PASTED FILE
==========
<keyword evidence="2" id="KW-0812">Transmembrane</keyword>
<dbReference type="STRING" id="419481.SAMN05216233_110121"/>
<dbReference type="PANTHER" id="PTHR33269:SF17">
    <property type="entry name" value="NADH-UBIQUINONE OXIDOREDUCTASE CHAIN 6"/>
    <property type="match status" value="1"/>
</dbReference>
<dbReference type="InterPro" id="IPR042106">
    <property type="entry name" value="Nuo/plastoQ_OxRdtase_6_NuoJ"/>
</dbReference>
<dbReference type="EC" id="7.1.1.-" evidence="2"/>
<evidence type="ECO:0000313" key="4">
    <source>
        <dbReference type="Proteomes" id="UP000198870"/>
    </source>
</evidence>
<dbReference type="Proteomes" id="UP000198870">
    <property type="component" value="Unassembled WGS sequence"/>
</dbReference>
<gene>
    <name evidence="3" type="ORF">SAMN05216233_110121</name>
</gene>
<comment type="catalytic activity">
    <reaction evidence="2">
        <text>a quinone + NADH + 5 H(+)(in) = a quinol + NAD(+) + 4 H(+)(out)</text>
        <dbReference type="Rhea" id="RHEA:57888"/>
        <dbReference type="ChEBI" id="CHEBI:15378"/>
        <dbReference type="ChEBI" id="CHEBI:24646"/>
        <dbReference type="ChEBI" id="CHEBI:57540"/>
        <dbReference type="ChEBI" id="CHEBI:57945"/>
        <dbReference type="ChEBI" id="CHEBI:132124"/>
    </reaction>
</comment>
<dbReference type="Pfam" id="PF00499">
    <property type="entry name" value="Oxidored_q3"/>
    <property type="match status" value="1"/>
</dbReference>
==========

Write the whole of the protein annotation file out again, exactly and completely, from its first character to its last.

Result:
<keyword evidence="2" id="KW-0812">Transmembrane</keyword>
<dbReference type="STRING" id="419481.SAMN05216233_110121"/>
<dbReference type="PANTHER" id="PTHR33269:SF17">
    <property type="entry name" value="NADH-UBIQUINONE OXIDOREDUCTASE CHAIN 6"/>
    <property type="match status" value="1"/>
</dbReference>
<dbReference type="InterPro" id="IPR042106">
    <property type="entry name" value="Nuo/plastoQ_OxRdtase_6_NuoJ"/>
</dbReference>
<dbReference type="EC" id="7.1.1.-" evidence="2"/>
<evidence type="ECO:0000313" key="4">
    <source>
        <dbReference type="Proteomes" id="UP000198870"/>
    </source>
</evidence>
<dbReference type="Proteomes" id="UP000198870">
    <property type="component" value="Unassembled WGS sequence"/>
</dbReference>
<gene>
    <name evidence="3" type="ORF">SAMN05216233_110121</name>
</gene>
<comment type="catalytic activity">
    <reaction evidence="2">
        <text>a quinone + NADH + 5 H(+)(in) = a quinol + NAD(+) + 4 H(+)(out)</text>
        <dbReference type="Rhea" id="RHEA:57888"/>
        <dbReference type="ChEBI" id="CHEBI:15378"/>
        <dbReference type="ChEBI" id="CHEBI:24646"/>
        <dbReference type="ChEBI" id="CHEBI:57540"/>
        <dbReference type="ChEBI" id="CHEBI:57945"/>
        <dbReference type="ChEBI" id="CHEBI:132124"/>
    </reaction>
</comment>
<dbReference type="Pfam" id="PF00499">
    <property type="entry name" value="Oxidored_q3"/>
    <property type="match status" value="1"/>
</dbReference>